Is it a breakfast bar? Lumpy candy? Astronomical phenomenon? No, it’s the newest in the exploding constellation of musical delivery systems, the “cluster,” announced yesterday by the newest label in the Warner Music Group, Cordless Recordings.
Cordless, a 21st century label headed by methuselan industry vet Jac Holzman, who made his name with Elektra Records in the ’60s and ’70s (Judy Collins, The Doors, Bread, Love, Iggy Pop, Butterfield Blues Band, Carly Simon, Harry Chapin and Queen), aspires to “discover and develop new recording artists in a supportive, lower-risk environment … aggressively utilize the latest digital products, formats and online and mobile technologies.”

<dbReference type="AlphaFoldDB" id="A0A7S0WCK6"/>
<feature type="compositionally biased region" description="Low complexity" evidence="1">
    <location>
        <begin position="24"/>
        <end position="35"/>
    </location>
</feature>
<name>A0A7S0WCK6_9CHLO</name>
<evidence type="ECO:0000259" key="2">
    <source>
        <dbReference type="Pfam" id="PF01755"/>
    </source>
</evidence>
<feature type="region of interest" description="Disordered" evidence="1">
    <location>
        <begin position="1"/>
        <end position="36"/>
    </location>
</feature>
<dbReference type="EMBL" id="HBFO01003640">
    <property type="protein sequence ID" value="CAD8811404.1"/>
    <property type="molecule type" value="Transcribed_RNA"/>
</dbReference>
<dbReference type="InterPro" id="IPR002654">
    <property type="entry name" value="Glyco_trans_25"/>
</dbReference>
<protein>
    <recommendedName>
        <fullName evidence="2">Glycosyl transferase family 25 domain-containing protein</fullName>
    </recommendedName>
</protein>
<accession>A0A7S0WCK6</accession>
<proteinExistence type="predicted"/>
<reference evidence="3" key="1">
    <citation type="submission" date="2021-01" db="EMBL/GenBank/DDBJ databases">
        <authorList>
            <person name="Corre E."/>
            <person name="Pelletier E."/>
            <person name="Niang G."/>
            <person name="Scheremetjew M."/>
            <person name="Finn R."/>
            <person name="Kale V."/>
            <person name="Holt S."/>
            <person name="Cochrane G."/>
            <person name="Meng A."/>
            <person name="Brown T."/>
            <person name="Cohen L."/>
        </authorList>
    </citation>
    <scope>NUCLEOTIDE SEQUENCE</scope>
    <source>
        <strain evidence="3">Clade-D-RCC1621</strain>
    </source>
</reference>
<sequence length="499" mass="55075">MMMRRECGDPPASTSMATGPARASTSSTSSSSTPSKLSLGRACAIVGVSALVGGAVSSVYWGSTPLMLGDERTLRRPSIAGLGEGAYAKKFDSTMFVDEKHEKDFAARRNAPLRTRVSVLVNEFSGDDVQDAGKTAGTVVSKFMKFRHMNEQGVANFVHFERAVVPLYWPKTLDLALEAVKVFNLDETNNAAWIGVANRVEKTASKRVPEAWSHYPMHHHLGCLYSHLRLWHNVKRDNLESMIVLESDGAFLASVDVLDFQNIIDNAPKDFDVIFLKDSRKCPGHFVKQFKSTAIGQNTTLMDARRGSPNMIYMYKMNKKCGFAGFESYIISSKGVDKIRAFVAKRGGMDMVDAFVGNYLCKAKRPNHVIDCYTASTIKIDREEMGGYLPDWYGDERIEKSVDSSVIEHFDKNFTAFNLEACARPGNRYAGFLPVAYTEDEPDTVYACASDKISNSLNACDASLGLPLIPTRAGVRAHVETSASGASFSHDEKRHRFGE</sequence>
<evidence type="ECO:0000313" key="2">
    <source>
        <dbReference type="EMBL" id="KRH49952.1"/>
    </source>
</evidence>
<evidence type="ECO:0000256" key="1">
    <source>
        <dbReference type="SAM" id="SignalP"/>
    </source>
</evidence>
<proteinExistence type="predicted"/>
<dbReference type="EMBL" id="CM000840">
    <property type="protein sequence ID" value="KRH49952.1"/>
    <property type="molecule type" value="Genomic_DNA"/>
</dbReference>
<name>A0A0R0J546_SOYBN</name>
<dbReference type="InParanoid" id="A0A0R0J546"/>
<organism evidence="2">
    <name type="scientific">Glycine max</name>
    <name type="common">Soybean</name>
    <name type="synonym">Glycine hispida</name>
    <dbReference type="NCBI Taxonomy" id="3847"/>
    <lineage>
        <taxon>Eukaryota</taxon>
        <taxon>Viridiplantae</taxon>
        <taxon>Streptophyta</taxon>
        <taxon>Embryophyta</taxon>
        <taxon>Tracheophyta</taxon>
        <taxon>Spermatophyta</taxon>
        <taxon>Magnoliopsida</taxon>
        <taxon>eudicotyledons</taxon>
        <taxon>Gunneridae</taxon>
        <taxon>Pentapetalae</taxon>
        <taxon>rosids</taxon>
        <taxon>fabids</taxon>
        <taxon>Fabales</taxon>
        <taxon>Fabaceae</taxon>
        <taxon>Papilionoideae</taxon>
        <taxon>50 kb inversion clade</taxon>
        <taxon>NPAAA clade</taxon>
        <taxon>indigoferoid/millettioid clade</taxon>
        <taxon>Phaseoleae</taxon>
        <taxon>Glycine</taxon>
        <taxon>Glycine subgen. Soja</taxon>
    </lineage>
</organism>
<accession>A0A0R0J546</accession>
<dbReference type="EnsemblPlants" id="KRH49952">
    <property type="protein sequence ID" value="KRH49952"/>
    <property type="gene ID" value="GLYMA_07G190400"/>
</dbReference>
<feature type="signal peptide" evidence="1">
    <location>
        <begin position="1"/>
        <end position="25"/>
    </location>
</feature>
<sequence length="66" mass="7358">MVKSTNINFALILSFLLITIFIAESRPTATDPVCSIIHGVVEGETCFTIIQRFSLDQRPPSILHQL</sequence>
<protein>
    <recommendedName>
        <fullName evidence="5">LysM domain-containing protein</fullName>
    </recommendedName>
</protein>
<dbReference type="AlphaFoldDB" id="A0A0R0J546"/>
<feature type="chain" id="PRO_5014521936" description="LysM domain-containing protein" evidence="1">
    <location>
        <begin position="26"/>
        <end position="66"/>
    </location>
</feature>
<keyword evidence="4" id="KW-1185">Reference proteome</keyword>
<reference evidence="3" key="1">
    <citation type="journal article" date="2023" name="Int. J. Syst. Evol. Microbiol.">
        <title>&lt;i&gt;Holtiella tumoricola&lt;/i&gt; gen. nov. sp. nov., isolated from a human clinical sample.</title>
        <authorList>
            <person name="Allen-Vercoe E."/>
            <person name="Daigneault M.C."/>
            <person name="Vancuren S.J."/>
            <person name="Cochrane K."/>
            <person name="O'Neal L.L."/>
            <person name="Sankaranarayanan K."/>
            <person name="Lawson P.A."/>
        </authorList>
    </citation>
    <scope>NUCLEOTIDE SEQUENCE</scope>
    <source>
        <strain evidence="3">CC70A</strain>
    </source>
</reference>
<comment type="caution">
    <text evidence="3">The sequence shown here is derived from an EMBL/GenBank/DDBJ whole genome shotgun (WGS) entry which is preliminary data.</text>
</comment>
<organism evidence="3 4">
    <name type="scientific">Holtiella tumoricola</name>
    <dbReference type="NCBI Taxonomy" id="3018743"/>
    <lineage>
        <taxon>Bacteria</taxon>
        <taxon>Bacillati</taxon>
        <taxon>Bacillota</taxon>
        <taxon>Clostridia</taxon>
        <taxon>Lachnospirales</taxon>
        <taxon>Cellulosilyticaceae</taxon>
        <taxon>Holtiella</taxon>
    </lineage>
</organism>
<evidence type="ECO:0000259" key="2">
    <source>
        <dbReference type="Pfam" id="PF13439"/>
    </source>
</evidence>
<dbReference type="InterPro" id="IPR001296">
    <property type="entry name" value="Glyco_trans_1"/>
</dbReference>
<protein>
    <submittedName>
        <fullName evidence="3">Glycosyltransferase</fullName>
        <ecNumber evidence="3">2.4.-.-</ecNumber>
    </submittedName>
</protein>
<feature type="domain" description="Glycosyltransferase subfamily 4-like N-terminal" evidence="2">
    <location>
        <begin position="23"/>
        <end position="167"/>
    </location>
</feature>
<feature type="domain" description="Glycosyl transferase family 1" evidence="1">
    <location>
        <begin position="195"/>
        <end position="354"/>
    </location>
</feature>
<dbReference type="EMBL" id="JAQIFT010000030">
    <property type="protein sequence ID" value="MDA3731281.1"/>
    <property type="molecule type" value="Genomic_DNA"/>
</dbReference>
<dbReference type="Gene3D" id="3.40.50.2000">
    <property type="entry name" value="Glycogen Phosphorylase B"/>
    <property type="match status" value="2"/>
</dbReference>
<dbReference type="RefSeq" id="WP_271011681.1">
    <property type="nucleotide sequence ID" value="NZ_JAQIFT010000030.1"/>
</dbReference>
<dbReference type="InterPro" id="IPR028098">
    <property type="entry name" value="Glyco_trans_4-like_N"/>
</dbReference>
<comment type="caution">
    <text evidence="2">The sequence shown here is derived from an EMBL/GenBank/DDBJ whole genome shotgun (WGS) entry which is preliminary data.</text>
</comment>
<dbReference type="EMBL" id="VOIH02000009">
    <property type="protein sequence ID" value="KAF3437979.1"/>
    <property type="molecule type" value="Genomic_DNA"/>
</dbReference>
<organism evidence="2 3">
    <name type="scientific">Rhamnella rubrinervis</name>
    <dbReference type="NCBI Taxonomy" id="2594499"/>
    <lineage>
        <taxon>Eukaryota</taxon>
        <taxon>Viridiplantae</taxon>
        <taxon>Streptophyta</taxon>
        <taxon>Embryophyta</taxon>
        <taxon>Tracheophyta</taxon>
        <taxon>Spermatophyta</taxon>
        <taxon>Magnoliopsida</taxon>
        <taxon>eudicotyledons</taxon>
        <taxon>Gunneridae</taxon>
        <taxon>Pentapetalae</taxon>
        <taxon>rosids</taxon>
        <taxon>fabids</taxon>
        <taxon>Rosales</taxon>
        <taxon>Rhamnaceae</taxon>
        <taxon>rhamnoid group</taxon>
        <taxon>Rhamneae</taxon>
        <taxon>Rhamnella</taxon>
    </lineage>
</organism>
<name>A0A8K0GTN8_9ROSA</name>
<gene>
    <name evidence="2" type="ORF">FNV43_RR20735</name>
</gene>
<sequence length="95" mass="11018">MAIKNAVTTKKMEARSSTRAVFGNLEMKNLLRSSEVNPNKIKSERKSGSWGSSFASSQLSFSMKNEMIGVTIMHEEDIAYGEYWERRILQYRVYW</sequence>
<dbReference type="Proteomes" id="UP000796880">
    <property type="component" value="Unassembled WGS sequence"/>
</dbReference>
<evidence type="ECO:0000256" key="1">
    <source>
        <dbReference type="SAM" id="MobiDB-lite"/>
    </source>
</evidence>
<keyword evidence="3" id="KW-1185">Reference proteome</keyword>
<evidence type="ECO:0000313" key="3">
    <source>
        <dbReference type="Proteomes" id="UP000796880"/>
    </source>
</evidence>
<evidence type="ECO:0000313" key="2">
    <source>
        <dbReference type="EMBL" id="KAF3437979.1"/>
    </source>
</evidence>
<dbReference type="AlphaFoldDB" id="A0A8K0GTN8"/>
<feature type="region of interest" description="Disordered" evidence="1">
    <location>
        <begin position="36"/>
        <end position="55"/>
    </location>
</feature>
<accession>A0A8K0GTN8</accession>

You know, use the Internet and stuff and save a lot of money.
Rather than releasing music in the traditional album or single configuration, every few months, the label will release “clusters” — three or more songs — by an artist via online music services like iTunes and Rhapsody and ringtones. By doing so, the label imagines it will “increase the interaction between an artist and their fan base via a continuous flow of new music.”
“When we started to think about Cordless, certain lessons from the past kept returning to me,” said Holzman. “The close, creative relationship with artists and their fan base by frequent release of records, keeping costs low and having a methodology that would let us use our medium to introduce our material to more fans. Cordless is a community intended to give new artists their chance, and a process that connects an audience to our artists’ creativity.”
Holzman told the Washington Post the label will be hiring an intern whose job as “online ferret” will include trolling the Internet for musical prospects.
Rock on, ferret.
The first artists signed to Cordless are Jihad Jerry & The Evildoers, Breakup Breakdown, Dangerous Muse, Nozzle, Koishii & Hush, and Humanwine.